The Chairperson: Thank you very much, Graeme, for your presentation.  We will go straight into questions.  We appreciate that there was a change in style a number of years ago and that that has stuck this year.  It is easy to read, and I feel that there is no issue with that.  As always, the devil is in the detail.  The first difference from last year is the better regulation target, which was target 7 last year.  Its aim was to:

"reduce the administrative burden on the agri-food sector by 25% by 31 March 2013".

 

We have been through this, but we have not met that target or got anywhere near it.  It is not in the new business plan, so is it a case of trying to forget about it and let it go and hope that nobody notices?  How will you manage to make that change, which is badly needed in the industry?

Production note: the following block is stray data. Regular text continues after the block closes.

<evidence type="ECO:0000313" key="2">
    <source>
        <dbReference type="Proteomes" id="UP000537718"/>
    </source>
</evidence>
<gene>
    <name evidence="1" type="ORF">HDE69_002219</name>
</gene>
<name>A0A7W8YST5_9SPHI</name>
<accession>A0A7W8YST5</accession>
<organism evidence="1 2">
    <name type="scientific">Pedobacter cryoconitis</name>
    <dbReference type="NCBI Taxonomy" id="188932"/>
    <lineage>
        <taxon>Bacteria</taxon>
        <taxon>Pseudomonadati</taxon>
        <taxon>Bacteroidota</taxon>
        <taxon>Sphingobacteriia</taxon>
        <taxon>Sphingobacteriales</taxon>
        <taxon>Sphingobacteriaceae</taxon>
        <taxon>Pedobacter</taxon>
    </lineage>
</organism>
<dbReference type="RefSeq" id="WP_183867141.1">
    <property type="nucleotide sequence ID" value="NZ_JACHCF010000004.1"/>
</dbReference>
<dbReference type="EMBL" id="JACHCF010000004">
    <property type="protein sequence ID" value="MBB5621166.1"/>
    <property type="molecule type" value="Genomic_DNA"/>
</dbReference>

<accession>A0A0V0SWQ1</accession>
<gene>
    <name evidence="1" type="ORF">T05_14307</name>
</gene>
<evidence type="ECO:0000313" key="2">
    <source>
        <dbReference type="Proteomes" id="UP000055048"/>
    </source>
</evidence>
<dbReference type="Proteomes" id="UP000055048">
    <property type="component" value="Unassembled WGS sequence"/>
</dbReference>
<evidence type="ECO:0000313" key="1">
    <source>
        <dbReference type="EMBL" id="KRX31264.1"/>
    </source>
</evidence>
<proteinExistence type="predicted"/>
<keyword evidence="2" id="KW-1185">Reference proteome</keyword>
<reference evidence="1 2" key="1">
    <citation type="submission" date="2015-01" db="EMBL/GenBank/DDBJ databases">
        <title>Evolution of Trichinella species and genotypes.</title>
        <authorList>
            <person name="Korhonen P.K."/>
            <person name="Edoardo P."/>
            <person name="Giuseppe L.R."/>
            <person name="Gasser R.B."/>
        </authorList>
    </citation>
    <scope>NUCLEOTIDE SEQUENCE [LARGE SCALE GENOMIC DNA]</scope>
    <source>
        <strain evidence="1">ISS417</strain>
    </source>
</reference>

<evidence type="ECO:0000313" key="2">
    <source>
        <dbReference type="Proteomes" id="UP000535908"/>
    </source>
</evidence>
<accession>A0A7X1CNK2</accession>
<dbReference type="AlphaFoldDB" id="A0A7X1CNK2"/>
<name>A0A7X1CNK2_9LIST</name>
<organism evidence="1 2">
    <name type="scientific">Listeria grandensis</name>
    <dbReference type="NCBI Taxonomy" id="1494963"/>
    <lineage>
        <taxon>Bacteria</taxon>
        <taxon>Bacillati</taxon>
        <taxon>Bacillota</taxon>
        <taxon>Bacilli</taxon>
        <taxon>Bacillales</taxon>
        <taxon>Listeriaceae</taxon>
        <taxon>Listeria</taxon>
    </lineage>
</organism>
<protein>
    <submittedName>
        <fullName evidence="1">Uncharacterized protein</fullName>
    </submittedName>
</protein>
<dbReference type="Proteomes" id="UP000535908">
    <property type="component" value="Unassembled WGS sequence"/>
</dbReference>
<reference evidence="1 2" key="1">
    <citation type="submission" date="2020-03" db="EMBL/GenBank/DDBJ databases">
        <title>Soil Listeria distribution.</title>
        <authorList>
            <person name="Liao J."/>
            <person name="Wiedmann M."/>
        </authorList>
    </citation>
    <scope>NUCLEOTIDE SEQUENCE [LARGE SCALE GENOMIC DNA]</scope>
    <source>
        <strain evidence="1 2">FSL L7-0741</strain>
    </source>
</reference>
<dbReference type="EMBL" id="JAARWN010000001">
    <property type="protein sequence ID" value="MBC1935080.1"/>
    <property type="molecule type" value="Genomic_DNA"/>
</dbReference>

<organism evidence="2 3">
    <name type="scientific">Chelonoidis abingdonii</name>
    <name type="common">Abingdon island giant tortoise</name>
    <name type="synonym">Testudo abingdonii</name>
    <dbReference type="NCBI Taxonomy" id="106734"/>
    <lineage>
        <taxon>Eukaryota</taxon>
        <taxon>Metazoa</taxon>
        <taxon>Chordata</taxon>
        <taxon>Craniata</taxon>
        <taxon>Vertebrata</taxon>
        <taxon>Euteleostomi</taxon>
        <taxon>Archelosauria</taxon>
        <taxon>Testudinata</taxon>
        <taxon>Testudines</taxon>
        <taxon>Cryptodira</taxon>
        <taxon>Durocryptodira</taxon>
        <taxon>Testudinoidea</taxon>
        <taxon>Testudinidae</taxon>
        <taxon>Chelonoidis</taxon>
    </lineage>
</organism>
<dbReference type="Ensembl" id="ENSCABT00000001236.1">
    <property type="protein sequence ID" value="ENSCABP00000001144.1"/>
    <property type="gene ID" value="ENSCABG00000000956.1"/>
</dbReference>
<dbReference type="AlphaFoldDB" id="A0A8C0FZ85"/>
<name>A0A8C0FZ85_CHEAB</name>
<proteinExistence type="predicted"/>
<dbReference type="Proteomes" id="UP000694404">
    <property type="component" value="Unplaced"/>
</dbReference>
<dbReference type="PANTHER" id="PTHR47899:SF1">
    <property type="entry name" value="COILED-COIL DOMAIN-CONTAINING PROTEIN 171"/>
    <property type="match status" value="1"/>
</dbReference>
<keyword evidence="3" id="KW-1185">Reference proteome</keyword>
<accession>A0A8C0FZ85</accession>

Mr Wilkinson: The first point to make is that we have not forgotten about it.  As I said in my introductory comments, we have developed a corporate balanced scorecard that covers all the work that the Department does.  A lot of those targets are inward-facing, and our focus on better regulation is about making sure that we complete the exercise to 31 March 2013.  That is about understanding the outcome against the 25% target, and that is the first action that we have identified to take forward.  The second action is to develop new initiatives, and that will be completed by 31 March 2014.  So, we have not forgotten about it.

It is also important to recognise that we are just about to embark on the whole CAP reform process.  That will change the shape of many of the programmes that we will deliver to our customers.  It is probably a more appropriate time to benchmark and understand the level of administration that our customers require, to understand the art of what is possible and to set a target then.